When boys enter the school system they become a part of their own micro-culture and peer groups which reinforce male and female gender norms that they learn either at home or from media. Boys pressure each other to be more masculine, to not act like a girl. Boys are pressured to fit the social constructs of masculinity out of fear of social isolation and alienation, but even when they accept these constructs they become isolated in their own minds with the inability to reach out. This further removes the emotional language from boys and harms their mental health. With this we see higher rates of depression and suicide among young boys. As boys age and force their emotions inward they become more likely to commit suicide than girls. Additionally, this inward channeling of emotion and snubbing of expression build up to the point where boys act out in violent ways. In media, including video games, music, film, TV, and pornography boys are shown that violence is a successfully and accepted way to handle anger. With this learned idea in mind combined with built up aggression and distorted emotional and mental health boys reach for violence rather than help.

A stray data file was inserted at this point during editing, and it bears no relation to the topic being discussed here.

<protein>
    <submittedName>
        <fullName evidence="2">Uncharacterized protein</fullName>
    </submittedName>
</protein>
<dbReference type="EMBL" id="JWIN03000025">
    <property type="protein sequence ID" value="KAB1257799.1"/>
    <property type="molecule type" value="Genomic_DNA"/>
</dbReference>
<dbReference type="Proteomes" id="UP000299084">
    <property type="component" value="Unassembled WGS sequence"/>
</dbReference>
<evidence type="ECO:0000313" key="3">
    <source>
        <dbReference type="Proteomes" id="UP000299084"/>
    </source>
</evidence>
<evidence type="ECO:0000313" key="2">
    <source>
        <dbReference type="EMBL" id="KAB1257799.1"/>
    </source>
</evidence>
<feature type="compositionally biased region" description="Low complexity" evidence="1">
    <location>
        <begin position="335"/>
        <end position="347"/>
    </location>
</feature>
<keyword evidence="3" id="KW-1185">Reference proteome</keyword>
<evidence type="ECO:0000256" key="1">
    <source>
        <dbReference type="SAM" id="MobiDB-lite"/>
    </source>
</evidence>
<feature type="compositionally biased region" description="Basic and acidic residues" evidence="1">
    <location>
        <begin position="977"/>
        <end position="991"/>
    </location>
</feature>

This article may seem an extremist point of view, but it is not untrue. Why is there on average one school shooting a week in the United States? Why are 90% of the shooters male? These men are othered into “mental health” and the gender link is ignored. Perhaps the reason these boys have mental illness and explode in violent ways is because that is what they are trained to do, that is what they are taught is acceptable. If you feel any negative emotion channel it into anger until you can no longer withstand it, then express your anger with violence on others. Rather than, if you feel a negative emotion show it, ask for help and take off your mask.

Boys are human just like girls. They have emotion, they feel and they should be allowed to show those feelings. Masculinity has become warped to the point where it no longer even stands for strength and power, it means anger and violence. A man is no more a man when he cannot feel, he is no longer human. We need to teach our boys that to be a man is to have caring and compassion. We need to remove the masc from masculinity. We can be happy, sad, angry, confused, anxious, remorseful, fearful, guilty, grieving, bored, and loving.

What a slut…